Latest News

Residents clearly expressed their opposition to the possible erection of an Optus telecommunications tower at Honeyman Park, Wooloweyah. Image: Di Ellis

Wooloweyah unites against telecommunications tower

Residents clearly expressed their opposition to the possible erection of an Optus telecommunications tower at Honeyman Park, Wooloweyah. Image: Di Ellis
Residents clearly expressed their opposition to the possible erection of an Optus telecommunications tower at Honeyman Park, Wooloweyah. Image: Di Ellis

 

Around 70 people attended a meeting at the Wooloweyah hall last Thursday July 7, to organise against the possible installation of an Optus mobile phone tower on the village’s Honeyman Park.
Wooloweyah suffers from poor Optus mobile phone coverage.
A spokesperson for the group, Dom Ferry, said seven people were nominated and installed to form an executive committee.
While a development application (DA) has not yet been lodged with Clarence Valley Council, residents were alerted to the possibility when workmen were observed surveying the sports field at the park.
Mr Ferry said that there were a number of different reasons held by different parts of the community for rejecting the park as a site for the tower.
“It’s a bit of a quandary that many of us use and rely on mobile phones, however, we think there are better places to put a 35metre high tower,” he said.
The group’s facebook page, W.O.T. – Wooloweyahans Oppose…, states: “We are NOT against the general use of cell towers, just any towers within the Wooloweyah Village precinct, especially when there are more viable, alternative tower sites close by.”
Locating the tower at the water tower just north of the village has been suggested.
Some residents have expressed concerns regarding the possibility of electromagnetic radiation (EMR) from the tower having negative impacts on health; others are concerned about the ascetics and intrusion of locating a tower in close proximity to the skate slab, bus stop, basketball hoops and hall.
Mr Ferry said he was heartened by previous council decisions regarding the location of communications towers.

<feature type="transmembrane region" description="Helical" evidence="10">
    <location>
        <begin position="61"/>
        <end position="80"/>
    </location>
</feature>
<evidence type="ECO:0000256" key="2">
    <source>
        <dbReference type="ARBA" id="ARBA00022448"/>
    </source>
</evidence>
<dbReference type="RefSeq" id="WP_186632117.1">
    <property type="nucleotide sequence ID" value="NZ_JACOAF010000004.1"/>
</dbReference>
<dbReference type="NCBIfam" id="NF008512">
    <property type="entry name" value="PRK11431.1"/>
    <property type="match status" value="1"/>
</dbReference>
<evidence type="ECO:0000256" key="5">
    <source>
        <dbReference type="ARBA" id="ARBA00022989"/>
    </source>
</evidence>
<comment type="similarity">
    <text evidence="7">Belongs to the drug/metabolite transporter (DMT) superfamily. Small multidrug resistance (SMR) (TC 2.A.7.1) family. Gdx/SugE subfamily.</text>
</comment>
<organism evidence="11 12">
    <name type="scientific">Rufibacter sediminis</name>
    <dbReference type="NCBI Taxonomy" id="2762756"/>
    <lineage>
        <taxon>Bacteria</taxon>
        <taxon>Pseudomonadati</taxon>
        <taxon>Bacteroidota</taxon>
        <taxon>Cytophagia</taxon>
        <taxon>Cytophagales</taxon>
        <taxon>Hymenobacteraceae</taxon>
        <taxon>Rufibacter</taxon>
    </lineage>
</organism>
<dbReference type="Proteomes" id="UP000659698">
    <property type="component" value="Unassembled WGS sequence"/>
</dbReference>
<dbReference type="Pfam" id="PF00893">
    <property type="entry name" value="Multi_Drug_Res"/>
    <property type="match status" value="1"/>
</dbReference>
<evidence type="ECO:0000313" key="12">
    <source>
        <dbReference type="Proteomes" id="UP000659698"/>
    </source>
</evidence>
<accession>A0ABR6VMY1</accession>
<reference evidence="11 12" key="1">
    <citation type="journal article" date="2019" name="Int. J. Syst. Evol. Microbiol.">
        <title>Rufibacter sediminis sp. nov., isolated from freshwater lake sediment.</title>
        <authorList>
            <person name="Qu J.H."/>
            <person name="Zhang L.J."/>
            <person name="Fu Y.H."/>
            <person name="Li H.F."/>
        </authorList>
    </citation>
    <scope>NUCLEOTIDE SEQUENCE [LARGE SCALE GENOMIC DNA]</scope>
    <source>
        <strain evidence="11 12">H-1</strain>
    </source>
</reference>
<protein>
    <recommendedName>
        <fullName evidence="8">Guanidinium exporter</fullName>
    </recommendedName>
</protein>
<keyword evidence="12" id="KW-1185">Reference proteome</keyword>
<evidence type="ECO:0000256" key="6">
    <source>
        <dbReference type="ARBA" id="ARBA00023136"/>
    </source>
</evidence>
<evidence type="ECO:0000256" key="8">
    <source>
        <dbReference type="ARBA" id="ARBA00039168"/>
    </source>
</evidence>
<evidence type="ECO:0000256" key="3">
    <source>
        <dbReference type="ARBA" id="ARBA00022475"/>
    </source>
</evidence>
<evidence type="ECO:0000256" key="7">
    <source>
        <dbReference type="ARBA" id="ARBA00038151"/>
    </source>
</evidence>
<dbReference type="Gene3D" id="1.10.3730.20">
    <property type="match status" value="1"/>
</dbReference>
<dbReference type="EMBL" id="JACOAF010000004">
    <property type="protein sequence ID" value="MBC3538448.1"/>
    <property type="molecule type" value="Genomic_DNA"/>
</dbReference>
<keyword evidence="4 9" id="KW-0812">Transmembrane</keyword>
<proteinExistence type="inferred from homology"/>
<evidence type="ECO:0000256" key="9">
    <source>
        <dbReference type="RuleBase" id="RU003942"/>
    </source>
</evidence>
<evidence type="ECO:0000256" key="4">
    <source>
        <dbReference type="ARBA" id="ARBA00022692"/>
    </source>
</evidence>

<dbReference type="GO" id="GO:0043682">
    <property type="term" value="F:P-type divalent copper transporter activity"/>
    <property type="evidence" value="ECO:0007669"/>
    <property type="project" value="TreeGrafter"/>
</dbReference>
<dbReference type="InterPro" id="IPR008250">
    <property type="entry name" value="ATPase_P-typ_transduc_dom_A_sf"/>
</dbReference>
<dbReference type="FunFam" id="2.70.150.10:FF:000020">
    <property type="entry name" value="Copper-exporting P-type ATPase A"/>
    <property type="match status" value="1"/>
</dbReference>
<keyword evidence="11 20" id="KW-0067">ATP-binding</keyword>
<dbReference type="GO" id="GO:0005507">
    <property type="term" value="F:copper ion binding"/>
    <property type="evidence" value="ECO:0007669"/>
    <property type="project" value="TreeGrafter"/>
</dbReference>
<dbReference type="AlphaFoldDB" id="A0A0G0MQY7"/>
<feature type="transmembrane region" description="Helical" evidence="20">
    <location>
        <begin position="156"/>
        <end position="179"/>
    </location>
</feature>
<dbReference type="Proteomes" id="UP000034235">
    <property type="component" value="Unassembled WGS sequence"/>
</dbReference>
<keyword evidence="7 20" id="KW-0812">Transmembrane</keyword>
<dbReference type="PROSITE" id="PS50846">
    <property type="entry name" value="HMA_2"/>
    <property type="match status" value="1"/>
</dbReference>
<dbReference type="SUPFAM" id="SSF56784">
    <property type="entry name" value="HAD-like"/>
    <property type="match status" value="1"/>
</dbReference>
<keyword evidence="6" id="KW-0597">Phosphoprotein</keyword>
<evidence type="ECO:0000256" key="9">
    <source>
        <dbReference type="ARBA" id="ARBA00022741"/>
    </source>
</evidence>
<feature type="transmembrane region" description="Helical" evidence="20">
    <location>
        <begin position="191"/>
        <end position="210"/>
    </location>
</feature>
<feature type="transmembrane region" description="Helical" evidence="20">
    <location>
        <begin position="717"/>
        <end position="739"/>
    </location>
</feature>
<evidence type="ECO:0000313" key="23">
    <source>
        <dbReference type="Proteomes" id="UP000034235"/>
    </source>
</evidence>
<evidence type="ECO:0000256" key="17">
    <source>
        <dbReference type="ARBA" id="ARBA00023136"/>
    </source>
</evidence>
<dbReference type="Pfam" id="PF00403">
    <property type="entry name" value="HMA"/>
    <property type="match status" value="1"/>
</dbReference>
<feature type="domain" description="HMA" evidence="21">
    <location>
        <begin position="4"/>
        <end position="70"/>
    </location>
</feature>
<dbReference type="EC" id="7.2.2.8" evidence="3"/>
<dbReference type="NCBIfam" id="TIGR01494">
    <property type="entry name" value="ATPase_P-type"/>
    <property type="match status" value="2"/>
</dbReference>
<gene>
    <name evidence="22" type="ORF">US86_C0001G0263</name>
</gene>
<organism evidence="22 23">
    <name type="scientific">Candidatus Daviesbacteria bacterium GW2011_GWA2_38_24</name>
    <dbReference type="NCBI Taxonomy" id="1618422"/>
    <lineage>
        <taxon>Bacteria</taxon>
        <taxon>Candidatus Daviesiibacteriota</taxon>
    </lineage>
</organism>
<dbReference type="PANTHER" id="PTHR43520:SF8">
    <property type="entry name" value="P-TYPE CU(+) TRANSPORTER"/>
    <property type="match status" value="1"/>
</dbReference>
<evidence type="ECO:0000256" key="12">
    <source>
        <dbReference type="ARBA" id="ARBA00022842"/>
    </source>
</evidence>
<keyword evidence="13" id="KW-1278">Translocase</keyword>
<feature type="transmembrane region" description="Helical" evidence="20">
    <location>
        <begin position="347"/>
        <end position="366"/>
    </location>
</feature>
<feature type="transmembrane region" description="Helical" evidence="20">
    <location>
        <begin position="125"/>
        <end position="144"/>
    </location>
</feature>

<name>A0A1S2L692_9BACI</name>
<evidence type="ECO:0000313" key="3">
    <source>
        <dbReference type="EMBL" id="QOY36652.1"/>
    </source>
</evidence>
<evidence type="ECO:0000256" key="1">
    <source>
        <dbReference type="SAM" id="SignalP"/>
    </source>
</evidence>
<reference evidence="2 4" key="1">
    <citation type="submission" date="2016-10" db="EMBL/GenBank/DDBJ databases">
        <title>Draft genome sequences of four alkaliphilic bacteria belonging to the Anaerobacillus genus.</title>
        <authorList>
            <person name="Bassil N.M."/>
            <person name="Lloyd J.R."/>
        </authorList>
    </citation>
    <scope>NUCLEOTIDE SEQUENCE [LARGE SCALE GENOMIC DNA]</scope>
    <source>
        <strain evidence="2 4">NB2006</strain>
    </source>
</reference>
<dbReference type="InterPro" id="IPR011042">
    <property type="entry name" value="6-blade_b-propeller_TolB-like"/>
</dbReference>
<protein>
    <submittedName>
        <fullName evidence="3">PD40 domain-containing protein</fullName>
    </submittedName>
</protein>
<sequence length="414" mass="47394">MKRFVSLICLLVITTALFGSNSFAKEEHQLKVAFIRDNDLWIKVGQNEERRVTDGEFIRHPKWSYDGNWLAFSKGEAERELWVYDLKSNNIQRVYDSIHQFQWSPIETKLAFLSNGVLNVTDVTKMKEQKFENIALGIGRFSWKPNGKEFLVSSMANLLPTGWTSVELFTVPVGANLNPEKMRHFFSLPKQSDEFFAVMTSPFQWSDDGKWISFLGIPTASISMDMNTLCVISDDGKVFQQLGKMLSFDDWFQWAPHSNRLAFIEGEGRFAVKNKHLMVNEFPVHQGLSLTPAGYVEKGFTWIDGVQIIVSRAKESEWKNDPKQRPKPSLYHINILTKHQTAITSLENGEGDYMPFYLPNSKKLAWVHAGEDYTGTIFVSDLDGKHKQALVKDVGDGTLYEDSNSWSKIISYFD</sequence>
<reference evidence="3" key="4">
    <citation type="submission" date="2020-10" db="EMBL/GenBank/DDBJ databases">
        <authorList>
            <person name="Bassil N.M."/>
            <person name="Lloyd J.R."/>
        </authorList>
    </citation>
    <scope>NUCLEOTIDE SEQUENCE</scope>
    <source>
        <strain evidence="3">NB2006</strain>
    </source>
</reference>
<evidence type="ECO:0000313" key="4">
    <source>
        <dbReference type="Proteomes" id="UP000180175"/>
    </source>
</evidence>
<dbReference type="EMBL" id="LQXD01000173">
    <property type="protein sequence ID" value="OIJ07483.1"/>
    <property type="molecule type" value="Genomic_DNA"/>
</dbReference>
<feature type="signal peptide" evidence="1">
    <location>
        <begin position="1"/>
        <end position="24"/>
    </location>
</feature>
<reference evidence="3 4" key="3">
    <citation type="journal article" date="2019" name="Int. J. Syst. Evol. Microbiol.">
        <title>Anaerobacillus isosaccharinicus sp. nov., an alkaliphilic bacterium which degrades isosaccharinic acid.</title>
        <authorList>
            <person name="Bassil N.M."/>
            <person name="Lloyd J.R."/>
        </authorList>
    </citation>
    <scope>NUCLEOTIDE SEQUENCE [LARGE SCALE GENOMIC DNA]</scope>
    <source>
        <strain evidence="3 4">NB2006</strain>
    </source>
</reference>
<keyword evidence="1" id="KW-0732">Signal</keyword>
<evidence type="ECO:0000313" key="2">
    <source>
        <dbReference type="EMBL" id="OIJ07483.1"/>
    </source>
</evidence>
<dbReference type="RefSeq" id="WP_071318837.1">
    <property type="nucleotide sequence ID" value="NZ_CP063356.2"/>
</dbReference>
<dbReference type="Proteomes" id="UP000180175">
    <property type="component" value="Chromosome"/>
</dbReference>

“We are lucky to a degree that the council has listened to people in the past, regarding proposals at Treelands Drive in Yamba and Brooms Head,” he said.
However, while councillors rejected those proposals, the Treelands Drive tower was subsequently built after Telstra was successful in the Land and Environment Court.
The Independent emailed a list of specific questions to Optus’s media centre; however, they were answered with a generic statement.
The Optus reply stated: “Optus is still investigating the feasibility of a number of locations for a new mobile site to improve mobile coverage for the Wooloweyah and Angourie area. Optus has not lodged a DA for this project.
“In assessing locations for new mobile sites, Optus uses customer feedback and our own analysis to identify the best locations for improved voice and data services for local mobile customers.
“We are constantly measuring network experience in order to identify coverage gaps and direct our network investment to improve customer experience.
“We are committed to consulting with the community when we’re examining new sites for our mobile infrastructure.
“We will continue to work with key stakeholders, including local council, on exploring ways we can improve coverage for customers across the Clarence Valley.”
Clarence Valley Council’s environment, planning and community director, Des Schroder, said the council was aware Optus was considering a number of sites in the valley for telecommunications towers, including sites in Wooloweyah.
He said, however, council had not received any development applications.
“Until we do there’s nothing for council to consider,” he said.

X